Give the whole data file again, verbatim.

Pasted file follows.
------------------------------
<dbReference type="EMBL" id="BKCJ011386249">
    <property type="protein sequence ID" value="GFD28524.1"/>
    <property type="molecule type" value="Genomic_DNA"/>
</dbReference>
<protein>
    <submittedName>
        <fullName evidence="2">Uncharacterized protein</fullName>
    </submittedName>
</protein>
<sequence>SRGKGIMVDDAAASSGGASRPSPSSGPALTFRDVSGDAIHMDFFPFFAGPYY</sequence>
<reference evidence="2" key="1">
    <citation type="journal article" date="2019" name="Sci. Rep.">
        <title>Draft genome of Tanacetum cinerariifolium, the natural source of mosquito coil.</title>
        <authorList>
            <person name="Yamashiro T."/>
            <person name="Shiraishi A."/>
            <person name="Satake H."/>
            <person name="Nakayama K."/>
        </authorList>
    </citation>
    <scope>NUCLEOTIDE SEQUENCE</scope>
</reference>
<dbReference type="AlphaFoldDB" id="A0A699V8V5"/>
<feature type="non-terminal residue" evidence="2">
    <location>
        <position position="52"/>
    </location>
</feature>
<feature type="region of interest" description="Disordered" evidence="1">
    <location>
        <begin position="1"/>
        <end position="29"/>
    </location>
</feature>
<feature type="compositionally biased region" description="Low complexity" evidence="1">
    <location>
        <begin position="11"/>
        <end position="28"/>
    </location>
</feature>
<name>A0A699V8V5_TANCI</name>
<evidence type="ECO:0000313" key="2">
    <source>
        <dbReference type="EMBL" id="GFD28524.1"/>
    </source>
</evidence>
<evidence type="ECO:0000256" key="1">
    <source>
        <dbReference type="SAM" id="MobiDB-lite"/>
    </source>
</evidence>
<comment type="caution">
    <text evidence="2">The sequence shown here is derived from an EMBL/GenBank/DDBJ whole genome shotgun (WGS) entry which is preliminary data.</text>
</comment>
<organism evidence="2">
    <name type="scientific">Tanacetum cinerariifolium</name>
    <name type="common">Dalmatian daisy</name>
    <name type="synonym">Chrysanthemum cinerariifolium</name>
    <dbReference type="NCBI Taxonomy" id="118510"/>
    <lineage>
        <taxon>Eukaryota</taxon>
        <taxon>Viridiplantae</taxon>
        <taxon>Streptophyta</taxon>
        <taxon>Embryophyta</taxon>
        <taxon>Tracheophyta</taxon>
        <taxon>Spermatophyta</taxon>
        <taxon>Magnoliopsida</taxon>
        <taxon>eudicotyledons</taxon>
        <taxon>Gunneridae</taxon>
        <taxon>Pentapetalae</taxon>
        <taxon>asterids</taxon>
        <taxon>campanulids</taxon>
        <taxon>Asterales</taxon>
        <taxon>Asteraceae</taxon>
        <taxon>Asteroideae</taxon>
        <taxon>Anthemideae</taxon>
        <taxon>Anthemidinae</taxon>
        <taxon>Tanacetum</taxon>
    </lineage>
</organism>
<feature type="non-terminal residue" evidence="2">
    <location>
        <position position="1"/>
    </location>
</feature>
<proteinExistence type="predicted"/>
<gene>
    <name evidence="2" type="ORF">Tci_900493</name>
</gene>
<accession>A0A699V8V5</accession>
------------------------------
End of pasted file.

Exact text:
<dbReference type="EMBL" id="BKCJ011386249">
    <property type="protein sequence ID" value="GFD28524.1"/>
    <property type="molecule type" value="Genomic_DNA"/>
</dbReference>
<protein>
    <submittedName>
        <fullName evidence="2">Uncharacterized protein</fullName>
    </submittedName>
</protein>
<sequence>SRGKGIMVDDAAASSGGASRPSPSSGPALTFRDVSGDAIHMDFFPFFAGPYY</sequence>
<reference evidence="2" key="1">
    <citation type="journal article" date="2019" name="Sci. Rep.">
        <title>Draft genome of Tanacetum cinerariifolium, the natural source of mosquito coil.</title>
        <authorList>
            <person name="Yamashiro T."/>
            <person name="Shiraishi A."/>
            <person name="Satake H."/>
            <person name="Nakayama K."/>
        </authorList>
    </citation>
    <scope>NUCLEOTIDE SEQUENCE</scope>
</reference>
<dbReference type="AlphaFoldDB" id="A0A699V8V5"/>
<feature type="non-terminal residue" evidence="2">
    <location>
        <position position="52"/>
    </location>
</feature>
<feature type="region of interest" description="Disordered" evidence="1">
    <location>
        <begin position="1"/>
        <end position="29"/>
    </location>
</feature>
<feature type="compositionally biased region" description="Low complexity" evidence="1">
    <location>
        <begin position="11"/>
        <end position="28"/>
    </location>
</feature>
<name>A0A699V8V5_TANCI</name>
<evidence type="ECO:0000313" key="2">
    <source>
        <dbReference type="EMBL" id="GFD28524.1"/>
    </source>
</evidence>
<evidence type="ECO:0000256" key="1">
    <source>
        <dbReference type="SAM" id="MobiDB-lite"/>
    </source>
</evidence>
<comment type="caution">
    <text evidence="2">The sequence shown here is derived from an EMBL/GenBank/DDBJ whole genome shotgun (WGS) entry which is preliminary data.</text>
</comment>
<organism evidence="2">
    <name type="scientific">Tanacetum cinerariifolium</name>
    <name type="common">Dalmatian daisy</name>
    <name type="synonym">Chrysanthemum cinerariifolium</name>
    <dbReference type="NCBI Taxonomy" id="118510"/>
    <lineage>
        <taxon>Eukaryota</taxon>
        <taxon>Viridiplantae</taxon>
        <taxon>Streptophyta</taxon>
        <taxon>Embryophyta</taxon>
        <taxon>Tracheophyta</taxon>
        <taxon>Spermatophyta</taxon>
        <taxon>Magnoliopsida</taxon>
        <taxon>eudicotyledons</taxon>
        <taxon>Gunneridae</taxon>
        <taxon>Pentapetalae</taxon>
        <taxon>asterids</taxon>
        <taxon>campanulids</taxon>
        <taxon>Asterales</taxon>
        <taxon>Asteraceae</taxon>
        <taxon>Asteroideae</taxon>
        <taxon>Anthemideae</taxon>
        <taxon>Anthemidinae</taxon>
        <taxon>Tanacetum</taxon>
    </lineage>
</organism>
<feature type="non-terminal residue" evidence="2">
    <location>
        <position position="1"/>
    </location>
</feature>
<proteinExistence type="predicted"/>
<gene>
    <name evidence="2" type="ORF">Tci_900493</name>
</gene>
<accession>A0A699V8V5</accession>